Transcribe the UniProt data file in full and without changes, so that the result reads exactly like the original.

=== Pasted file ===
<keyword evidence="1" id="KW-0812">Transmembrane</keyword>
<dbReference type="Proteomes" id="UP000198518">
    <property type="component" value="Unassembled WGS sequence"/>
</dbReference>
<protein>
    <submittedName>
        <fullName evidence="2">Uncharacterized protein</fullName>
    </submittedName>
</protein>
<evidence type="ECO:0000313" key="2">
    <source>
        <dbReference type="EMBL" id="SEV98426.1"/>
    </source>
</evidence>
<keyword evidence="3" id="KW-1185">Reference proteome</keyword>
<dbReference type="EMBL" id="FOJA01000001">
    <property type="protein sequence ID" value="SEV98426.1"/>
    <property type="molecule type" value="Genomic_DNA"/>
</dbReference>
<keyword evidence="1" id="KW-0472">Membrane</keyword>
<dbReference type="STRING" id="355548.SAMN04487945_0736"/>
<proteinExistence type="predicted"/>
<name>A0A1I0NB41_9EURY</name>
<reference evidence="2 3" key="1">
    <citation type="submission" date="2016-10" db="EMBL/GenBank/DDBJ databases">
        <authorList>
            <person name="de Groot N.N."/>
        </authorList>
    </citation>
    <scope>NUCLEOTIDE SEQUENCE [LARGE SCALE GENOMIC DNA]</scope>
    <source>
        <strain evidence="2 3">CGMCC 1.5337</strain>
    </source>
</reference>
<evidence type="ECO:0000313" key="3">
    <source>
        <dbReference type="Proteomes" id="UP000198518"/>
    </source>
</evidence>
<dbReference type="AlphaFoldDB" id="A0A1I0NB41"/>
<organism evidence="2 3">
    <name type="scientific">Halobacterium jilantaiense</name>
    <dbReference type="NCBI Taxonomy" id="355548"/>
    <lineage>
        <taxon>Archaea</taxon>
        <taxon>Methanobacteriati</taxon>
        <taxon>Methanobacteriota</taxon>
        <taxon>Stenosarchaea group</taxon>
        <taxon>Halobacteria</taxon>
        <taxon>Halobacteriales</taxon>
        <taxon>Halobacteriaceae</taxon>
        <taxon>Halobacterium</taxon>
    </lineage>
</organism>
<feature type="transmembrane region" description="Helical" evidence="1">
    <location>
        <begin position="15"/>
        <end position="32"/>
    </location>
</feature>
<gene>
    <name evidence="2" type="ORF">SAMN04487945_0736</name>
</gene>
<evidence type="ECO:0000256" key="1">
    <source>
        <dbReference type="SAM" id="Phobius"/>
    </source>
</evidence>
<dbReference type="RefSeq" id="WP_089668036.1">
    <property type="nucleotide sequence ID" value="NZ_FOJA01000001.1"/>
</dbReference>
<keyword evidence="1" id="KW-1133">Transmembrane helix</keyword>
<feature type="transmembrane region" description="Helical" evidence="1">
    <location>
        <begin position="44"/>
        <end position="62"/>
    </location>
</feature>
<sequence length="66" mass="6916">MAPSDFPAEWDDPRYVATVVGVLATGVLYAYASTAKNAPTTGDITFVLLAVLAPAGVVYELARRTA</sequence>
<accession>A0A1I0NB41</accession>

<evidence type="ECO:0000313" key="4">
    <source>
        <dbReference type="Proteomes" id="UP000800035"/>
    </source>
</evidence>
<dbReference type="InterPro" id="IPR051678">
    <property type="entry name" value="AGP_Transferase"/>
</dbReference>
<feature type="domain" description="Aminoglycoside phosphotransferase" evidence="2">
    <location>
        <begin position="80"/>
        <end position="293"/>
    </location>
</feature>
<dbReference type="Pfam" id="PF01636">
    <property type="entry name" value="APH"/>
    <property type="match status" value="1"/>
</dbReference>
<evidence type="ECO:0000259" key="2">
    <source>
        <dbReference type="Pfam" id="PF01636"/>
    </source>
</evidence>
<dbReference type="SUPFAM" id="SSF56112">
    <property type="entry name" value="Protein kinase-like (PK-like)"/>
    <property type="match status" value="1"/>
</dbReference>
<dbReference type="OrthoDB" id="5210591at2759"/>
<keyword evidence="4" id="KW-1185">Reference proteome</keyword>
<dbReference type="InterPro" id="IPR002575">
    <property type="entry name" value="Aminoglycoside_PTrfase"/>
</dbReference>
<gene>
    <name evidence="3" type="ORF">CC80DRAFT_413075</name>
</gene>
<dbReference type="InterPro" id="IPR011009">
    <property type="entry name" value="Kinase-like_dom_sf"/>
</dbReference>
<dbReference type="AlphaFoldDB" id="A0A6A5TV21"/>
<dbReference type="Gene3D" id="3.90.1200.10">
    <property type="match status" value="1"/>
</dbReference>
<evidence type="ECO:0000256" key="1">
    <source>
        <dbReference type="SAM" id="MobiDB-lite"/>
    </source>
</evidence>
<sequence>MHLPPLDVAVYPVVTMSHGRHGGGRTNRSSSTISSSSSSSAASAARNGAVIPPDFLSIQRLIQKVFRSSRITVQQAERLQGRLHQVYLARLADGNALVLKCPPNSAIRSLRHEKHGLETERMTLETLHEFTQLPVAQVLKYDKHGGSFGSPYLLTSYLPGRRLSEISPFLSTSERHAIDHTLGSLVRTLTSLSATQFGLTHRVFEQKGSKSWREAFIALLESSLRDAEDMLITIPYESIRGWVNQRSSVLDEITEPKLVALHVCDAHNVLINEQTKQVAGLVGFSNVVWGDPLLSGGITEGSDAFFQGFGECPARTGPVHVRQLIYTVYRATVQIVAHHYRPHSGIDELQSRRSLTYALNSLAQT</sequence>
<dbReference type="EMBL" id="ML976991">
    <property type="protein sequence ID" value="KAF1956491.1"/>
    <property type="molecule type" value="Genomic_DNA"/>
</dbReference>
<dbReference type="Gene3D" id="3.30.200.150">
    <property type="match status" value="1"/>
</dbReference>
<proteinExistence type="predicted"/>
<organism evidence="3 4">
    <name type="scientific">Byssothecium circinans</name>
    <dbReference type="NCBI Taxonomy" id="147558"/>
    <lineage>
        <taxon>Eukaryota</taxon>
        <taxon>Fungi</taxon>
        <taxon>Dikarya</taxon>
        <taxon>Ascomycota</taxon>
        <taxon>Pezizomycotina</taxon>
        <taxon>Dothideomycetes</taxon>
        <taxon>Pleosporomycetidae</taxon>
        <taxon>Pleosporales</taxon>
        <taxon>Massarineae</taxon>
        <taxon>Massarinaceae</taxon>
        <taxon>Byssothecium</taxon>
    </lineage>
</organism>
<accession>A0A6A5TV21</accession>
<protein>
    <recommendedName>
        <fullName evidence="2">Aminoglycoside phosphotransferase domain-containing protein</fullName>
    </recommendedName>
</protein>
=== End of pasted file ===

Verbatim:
<keyword evidence="1" id="KW-0812">Transmembrane</keyword>
<dbReference type="Proteomes" id="UP000198518">
    <property type="component" value="Unassembled WGS sequence"/>
</dbReference>
<protein>
    <submittedName>
        <fullName evidence="2">Uncharacterized protein</fullName>
    </submittedName>
</protein>
<evidence type="ECO:0000313" key="2">
    <source>
        <dbReference type="EMBL" id="SEV98426.1"/>
    </source>
</evidence>
<keyword evidence="3" id="KW-1185">Reference proteome</keyword>
<dbReference type="EMBL" id="FOJA01000001">
    <property type="protein sequence ID" value="SEV98426.1"/>
    <property type="molecule type" value="Genomic_DNA"/>
</dbReference>
<keyword evidence="1" id="KW-0472">Membrane</keyword>
<dbReference type="STRING" id="355548.SAMN04487945_0736"/>
<proteinExistence type="predicted"/>
<name>A0A1I0NB41_9EURY</name>
<reference evidence="2 3" key="1">
    <citation type="submission" date="2016-10" db="EMBL/GenBank/DDBJ databases">
        <authorList>
            <person name="de Groot N.N."/>
        </authorList>
    </citation>
    <scope>NUCLEOTIDE SEQUENCE [LARGE SCALE GENOMIC DNA]</scope>
    <source>
        <strain evidence="2 3">CGMCC 1.5337</strain>
    </source>
</reference>
<evidence type="ECO:0000313" key="3">
    <source>
        <dbReference type="Proteomes" id="UP000198518"/>
    </source>
</evidence>
<dbReference type="AlphaFoldDB" id="A0A1I0NB41"/>
<organism evidence="2 3">
    <name type="scientific">Halobacterium jilantaiense</name>
    <dbReference type="NCBI Taxonomy" id="355548"/>
    <lineage>
        <taxon>Archaea</taxon>
        <taxon>Methanobacteriati</taxon>
        <taxon>Methanobacteriota</taxon>
        <taxon>Stenosarchaea group</taxon>
        <taxon>Halobacteria</taxon>
        <taxon>Halobacteriales</taxon>
        <taxon>Halobacteriaceae</taxon>
        <taxon>Halobacterium</taxon>
    </lineage>
</organism>
<feature type="transmembrane region" description="Helical" evidence="1">
    <location>
        <begin position="15"/>
        <end position="32"/>
    </location>
</feature>
<gene>
    <name evidence="2" type="ORF">SAMN04487945_0736</name>
</gene>
<evidence type="ECO:0000256" key="1">
    <source>
        <dbReference type="SAM" id="Phobius"/>
    </source>
</evidence>
<dbReference type="RefSeq" id="WP_089668036.1">
    <property type="nucleotide sequence ID" value="NZ_FOJA01000001.1"/>
</dbReference>
<keyword evidence="1" id="KW-1133">Transmembrane helix</keyword>
<feature type="transmembrane region" description="Helical" evidence="1">
    <location>
        <begin position="44"/>
        <end position="62"/>
    </location>
</feature>
<sequence length="66" mass="6916">MAPSDFPAEWDDPRYVATVVGVLATGVLYAYASTAKNAPTTGDITFVLLAVLAPAGVVYELARRTA</sequence>
<accession>A0A1I0NB41</accession>

<evidence type="ECO:0000313" key="4">
    <source>
        <dbReference type="Proteomes" id="UP000800035"/>
    </source>
</evidence>
<dbReference type="InterPro" id="IPR051678">
    <property type="entry name" value="AGP_Transferase"/>
</dbReference>
<feature type="domain" description="Aminoglycoside phosphotransferase" evidence="2">
    <location>
        <begin position="80"/>
        <end position="293"/>
    </location>
</feature>
<dbReference type="Pfam" id="PF01636">
    <property type="entry name" value="APH"/>
    <property type="match status" value="1"/>
</dbReference>
<evidence type="ECO:0000259" key="2">
    <source>
        <dbReference type="Pfam" id="PF01636"/>
    </source>
</evidence>
<dbReference type="SUPFAM" id="SSF56112">
    <property type="entry name" value="Protein kinase-like (PK-like)"/>
    <property type="match status" value="1"/>
</dbReference>
<dbReference type="OrthoDB" id="5210591at2759"/>
<keyword evidence="4" id="KW-1185">Reference proteome</keyword>
<dbReference type="InterPro" id="IPR002575">
    <property type="entry name" value="Aminoglycoside_PTrfase"/>
</dbReference>
<gene>
    <name evidence="3" type="ORF">CC80DRAFT_413075</name>
</gene>
<dbReference type="InterPro" id="IPR011009">
    <property type="entry name" value="Kinase-like_dom_sf"/>
</dbReference>
<dbReference type="AlphaFoldDB" id="A0A6A5TV21"/>
<dbReference type="Gene3D" id="3.90.1200.10">
    <property type="match status" value="1"/>
</dbReference>
<evidence type="ECO:0000256" key="1">
    <source>
        <dbReference type="SAM" id="MobiDB-lite"/>
    </source>
</evidence>
<sequence>MHLPPLDVAVYPVVTMSHGRHGGGRTNRSSSTISSSSSSSAASAARNGAVIPPDFLSIQRLIQKVFRSSRITVQQAERLQGRLHQVYLARLADGNALVLKCPPNSAIRSLRHEKHGLETERMTLETLHEFTQLPVAQVLKYDKHGGSFGSPYLLTSYLPGRRLSEISPFLSTSERHAIDHTLGSLVRTLTSLSATQFGLTHRVFEQKGSKSWREAFIALLESSLRDAEDMLITIPYESIRGWVNQRSSVLDEITEPKLVALHVCDAHNVLINEQTKQVAGLVGFSNVVWGDPLLSGGITEGSDAFFQGFGECPARTGPVHVRQLIYTVYRATVQIVAHHYRPHSGIDELQSRRSLTYALNSLAQT</sequence>
<dbReference type="EMBL" id="ML976991">
    <property type="protein sequence ID" value="KAF1956491.1"/>
    <property type="molecule type" value="Genomic_DNA"/>
</dbReference>
<dbReference type="Gene3D" id="3.30.200.150">
    <property type="match status" value="1"/>
</dbReference>
<proteinExistence type="predicted"/>
<organism evidence="3 4">
    <name type="scientific">Byssothecium circinans</name>
    <dbReference type="NCBI Taxonomy" id="147558"/>
    <lineage>
        <taxon>Eukaryota</taxon>
        <taxon>Fungi</taxon>
        <taxon>Dikarya</taxon>
        <taxon>Ascomycota</taxon>
        <taxon>Pezizomycotina</taxon>
        <taxon>Dothideomycetes</taxon>
        <taxon>Pleosporomycetidae</taxon>
        <taxon>Pleosporales</taxon>
        <taxon>Massarineae</taxon>
        <taxon>Massarinaceae</taxon>
        <taxon>Byssothecium</taxon>
    </lineage>
</organism>
<accession>A0A6A5TV21</accession>
<protein>
    <recommendedName>
        <fullName evidence="2">Aminoglycoside phosphotransferase domain-containing protein</fullName>
    </recommendedName>
</protein>